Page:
Aloe is one of the most versatile
kitchen healers around— but please don’t keep this one in your
pantry. Instead, you’ll want to grow the spiny succulent plant on
your windowsill, because its stalky leaves contain a gel-like
substance that healers think of as Mother Nature’s first aid kit.
This lily cousin thrives on neglect and is so hardy that you’ll be
able to harvest its wound-repairing, skin- moisturizing,
ulcer-soothing magic for years to come.
rooted in history
Aloe (Aloe vera
and Aloe barbadensis) has been used medicinally for at least 5,500
years. The first documentation of its healing uses is on an Egyptian
papyrus dating back to 3500 BC. Legend has it that Aristotle
convinced Alexander the Great to invade the island of Socotra in the
Indian Ocean just for its aloe supply, which healed his warriors’
wounds and got them back on the battlefield faster. In a very
different use, Cleopatra—and other gorgeous leading ladies of
history—reportedly relied on aloe for beautifying their complexions.
Aloe plants migrated from Africa
to America in the 17th and 18th centuries, where they were soon
adopted by healers in the New World.
what’s in it?
Though aloe is 99 percent water, the clear gel inside the leaves
contains a handy assortment of potent healing compounds. Take glycoproreins and polysaccharides, for example. Glycoproteins speed
healing by stopping pain and inflammation. Polysaccharides
moisturize skin, stimulate its growth and repair, and enhance wound
healing. What’s more, aloe gel contains a pain-relieving substance
called bradykininase that helps reduce swelling. The mineral
magnesium lactate, another aloe gel component, soothes itching and
eases allergic rashes.
what science says
In 2009, Iranian researchers reviewed 40 studies published about
aloe’s effectiveness as a skin treatment. They reported that there
is scientific evidence to back using aloe gel for treating genital
herpes, psoriasis, human papilloma virus, seborrheic dermatitis,
frostbite, and burns.
The same year, a different team of Iranian scientists examined
aloe’s ability to heal second-degree skin burns. (Second-
burns affect both the top and the second layers of the skin, causing
painful blisters and inflammation.) The researchers compared aloe to
a tried-and-true burn ointment called silver sulfadiazine, which
prevents infection of second- and third-degree burns. As it turns
out, the burns treated with aloe healed three days faster than those
receiving the more standard medicine.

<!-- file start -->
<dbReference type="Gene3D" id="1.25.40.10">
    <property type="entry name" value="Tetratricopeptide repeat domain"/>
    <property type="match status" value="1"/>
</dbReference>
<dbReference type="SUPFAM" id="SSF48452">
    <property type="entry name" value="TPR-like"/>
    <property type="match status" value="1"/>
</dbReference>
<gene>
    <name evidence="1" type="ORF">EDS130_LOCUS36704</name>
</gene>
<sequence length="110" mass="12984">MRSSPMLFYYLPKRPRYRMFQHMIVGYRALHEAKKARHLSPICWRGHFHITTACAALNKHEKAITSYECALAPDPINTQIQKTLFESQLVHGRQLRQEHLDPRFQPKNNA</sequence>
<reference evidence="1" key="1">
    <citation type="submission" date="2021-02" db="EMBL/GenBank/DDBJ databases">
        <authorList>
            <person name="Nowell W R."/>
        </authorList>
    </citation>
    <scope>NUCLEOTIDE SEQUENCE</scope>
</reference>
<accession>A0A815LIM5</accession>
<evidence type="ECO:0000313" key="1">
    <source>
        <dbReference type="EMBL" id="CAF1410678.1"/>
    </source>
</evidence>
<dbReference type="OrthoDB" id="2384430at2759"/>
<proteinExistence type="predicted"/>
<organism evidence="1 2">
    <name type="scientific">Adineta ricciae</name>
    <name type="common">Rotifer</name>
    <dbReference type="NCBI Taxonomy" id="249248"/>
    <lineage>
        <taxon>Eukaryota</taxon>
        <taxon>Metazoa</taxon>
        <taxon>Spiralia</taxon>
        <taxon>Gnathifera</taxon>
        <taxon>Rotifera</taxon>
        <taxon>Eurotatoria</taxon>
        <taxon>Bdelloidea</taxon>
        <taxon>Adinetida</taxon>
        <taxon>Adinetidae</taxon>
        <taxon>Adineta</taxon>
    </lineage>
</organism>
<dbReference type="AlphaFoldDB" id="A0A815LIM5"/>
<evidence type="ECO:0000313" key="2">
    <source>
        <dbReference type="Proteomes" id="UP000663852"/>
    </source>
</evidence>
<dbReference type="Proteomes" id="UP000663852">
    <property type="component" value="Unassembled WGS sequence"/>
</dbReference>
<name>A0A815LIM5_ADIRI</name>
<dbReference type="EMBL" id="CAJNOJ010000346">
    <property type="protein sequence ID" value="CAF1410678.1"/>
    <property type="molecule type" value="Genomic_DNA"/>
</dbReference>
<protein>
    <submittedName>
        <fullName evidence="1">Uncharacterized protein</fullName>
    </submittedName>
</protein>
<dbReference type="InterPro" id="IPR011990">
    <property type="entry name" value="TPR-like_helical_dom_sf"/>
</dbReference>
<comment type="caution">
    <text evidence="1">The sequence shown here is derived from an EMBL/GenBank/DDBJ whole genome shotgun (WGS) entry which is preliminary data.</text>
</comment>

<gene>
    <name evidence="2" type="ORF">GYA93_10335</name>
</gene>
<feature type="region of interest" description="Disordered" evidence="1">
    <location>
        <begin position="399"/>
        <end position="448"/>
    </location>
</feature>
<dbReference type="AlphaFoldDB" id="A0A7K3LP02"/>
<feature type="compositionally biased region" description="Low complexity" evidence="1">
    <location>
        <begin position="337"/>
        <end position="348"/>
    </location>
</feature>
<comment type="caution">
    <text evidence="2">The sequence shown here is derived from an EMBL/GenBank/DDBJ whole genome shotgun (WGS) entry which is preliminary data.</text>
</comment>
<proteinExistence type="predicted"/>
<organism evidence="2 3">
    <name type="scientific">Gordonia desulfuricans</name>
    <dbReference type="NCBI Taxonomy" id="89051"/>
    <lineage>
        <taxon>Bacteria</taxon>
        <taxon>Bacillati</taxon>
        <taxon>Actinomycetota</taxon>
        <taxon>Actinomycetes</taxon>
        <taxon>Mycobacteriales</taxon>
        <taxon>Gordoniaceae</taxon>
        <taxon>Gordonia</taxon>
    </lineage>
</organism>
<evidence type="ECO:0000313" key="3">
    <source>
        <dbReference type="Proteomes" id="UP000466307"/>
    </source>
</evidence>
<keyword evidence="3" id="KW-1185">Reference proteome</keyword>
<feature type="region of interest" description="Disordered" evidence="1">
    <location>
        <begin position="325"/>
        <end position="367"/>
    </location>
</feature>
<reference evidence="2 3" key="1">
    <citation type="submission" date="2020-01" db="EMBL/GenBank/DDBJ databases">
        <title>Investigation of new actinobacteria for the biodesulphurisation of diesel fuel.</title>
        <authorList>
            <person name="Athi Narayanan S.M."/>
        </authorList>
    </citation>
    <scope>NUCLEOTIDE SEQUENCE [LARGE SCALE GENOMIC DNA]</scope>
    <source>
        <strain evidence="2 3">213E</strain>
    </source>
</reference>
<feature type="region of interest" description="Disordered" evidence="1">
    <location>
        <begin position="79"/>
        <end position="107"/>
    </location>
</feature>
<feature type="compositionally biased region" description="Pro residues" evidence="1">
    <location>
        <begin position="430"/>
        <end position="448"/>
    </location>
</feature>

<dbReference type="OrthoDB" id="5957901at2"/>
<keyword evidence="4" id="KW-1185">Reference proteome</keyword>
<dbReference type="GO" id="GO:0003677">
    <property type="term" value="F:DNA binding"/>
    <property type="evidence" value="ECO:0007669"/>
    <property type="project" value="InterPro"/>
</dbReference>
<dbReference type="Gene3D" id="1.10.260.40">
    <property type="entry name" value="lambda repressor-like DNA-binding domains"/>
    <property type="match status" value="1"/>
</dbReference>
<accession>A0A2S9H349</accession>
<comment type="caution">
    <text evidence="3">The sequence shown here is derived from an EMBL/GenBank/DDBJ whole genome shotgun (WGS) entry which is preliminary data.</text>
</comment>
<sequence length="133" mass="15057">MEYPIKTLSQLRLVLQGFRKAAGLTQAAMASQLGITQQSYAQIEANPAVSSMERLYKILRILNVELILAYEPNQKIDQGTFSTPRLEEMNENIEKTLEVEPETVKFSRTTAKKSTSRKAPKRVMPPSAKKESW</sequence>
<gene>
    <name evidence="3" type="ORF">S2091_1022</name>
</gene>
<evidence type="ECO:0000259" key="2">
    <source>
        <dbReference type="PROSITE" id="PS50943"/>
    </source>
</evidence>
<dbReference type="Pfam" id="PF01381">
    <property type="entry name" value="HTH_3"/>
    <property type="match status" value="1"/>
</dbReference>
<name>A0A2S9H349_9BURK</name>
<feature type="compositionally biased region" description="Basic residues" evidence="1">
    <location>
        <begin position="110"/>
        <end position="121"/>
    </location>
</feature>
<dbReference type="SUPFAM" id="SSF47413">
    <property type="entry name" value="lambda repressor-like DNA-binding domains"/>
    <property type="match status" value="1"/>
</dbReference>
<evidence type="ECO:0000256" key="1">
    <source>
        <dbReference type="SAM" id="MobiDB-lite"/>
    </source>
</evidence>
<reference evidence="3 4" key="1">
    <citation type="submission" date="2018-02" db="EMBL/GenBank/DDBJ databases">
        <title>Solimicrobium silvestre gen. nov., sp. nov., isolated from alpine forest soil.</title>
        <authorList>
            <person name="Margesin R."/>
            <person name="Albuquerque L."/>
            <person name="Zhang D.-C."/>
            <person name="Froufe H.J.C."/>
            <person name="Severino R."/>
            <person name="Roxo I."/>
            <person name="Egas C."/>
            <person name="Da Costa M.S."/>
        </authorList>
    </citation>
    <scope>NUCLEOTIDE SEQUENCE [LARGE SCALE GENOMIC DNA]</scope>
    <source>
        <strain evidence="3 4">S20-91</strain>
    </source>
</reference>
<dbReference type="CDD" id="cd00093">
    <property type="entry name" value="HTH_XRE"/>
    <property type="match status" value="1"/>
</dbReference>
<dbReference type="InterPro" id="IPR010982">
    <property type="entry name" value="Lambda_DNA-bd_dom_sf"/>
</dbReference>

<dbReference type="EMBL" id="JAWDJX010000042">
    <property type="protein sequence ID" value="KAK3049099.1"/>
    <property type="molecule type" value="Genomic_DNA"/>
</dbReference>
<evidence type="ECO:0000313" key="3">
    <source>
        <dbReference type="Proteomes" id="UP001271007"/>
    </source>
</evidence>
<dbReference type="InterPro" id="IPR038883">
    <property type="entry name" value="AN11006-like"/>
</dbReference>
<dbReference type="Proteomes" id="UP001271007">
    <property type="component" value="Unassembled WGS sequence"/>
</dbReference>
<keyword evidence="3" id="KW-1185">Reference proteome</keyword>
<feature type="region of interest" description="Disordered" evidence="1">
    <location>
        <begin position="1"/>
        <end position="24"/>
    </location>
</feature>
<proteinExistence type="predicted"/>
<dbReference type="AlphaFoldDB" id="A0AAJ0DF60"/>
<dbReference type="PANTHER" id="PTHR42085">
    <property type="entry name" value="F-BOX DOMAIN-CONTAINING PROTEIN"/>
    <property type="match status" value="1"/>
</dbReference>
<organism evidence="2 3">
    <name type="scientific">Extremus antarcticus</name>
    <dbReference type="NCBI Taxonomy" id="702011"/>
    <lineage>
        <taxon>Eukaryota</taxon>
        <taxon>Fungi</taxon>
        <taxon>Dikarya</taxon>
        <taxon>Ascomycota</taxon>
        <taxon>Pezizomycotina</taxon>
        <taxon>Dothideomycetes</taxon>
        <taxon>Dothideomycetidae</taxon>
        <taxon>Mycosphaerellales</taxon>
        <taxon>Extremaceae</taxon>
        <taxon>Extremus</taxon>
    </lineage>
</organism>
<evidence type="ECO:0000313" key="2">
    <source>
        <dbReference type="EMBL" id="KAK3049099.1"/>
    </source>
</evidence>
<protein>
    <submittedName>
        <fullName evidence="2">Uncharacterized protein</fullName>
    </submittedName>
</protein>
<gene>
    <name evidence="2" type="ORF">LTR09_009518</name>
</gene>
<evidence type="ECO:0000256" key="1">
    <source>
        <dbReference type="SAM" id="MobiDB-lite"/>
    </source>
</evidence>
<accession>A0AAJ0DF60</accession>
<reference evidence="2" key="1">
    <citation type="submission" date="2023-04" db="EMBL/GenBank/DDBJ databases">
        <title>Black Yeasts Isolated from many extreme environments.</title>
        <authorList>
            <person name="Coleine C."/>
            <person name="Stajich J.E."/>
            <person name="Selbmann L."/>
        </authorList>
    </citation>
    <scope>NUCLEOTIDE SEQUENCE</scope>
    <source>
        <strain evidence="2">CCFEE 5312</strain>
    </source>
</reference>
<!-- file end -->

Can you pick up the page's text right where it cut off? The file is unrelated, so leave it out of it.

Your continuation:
And in Thailand, researchers studying psoriasis treatments published
a study that compared aloe to a conventional steroid cream. Eighty
people with mild to moderate psoriasis were randomly treated with
aloe vera or the steroid cream for eight weeks. The results were
about the same, though the aloe treatment had a slight edge over the
on the horizon
The same compounds that make aloe a smart treatment for skin
problems intrigue scientists focused on finding solutions for
problems like colitis and ulcers. As their thinking goes, if aloe
can heal external wounds, it might just heal internal wounds. Turns
out, they could be right. Studies conducted in the mid-1990s suggest
that drinking pure aloe gel may help ease ulcerative colitis by
reducing inflammation in the GI tract.
In one United Kingdom
study, 44 people with ulcerative colitis were either given about 3
ounces of aloe vera gel twice a day or a sham juice for a month. Of
the 30 people who took aloe, 9 people experienced symptom relief,
compared to 1 person in the group of 14 people who took the fake
treatment. The researchers noted that aloe was a safe treatment that
needs more study.
Korean researchers put aloe to the test on rats with stomach ulcers
and observed that taking aloe seemed to regenerate tissue cells.
However, what works on a rat might not work on a human, so these
results need confirmation via clinical trials conducted on people.
Finally, back in 2003, leading researchers from Harvard Medical
School reviewed 109 studies that tested supplements for helping
people control their blood sugar. They concluded that the results
for aloe studies were promising but preliminary. Discuss aloe with
your doctor if you’re taking medications to lower your blood sugar.
Aloe gel contains a
pain-relieving substance that helps reduce swelling.
Good to Know
Aloe plants produce another substance called aloe latex, which comes
from the skin of the aloe leaf; it’s a bitter yellow liquid that
performs as a powerful laxative. Too powerful, in fact. Classified
as a stimulant laxative, it can cause severe cramping and diarrhea
and can even affect your electrolyte balance, minerals that play a
critical role in the body. Trust us; this is not good medicine for
irregularity or constipation.
The best aloe get comes
directly from a living plant. Just chop off a nice, thick stalk,
slice it lengthwise, and squeeze the gel directly onto your skin. Be
sure not to get the goo on your clothes; it will leave an ugly
stain. You can find aloe plants at most places live plants are sold.
They respond very well to almost no attention and grow nicely on a
sunny windowsill. No aloe plant? No problem. You can find pure aloe
gel at most health food stores. Just read the label carefully to
make sure the product is 100 percent pure aloe gel with no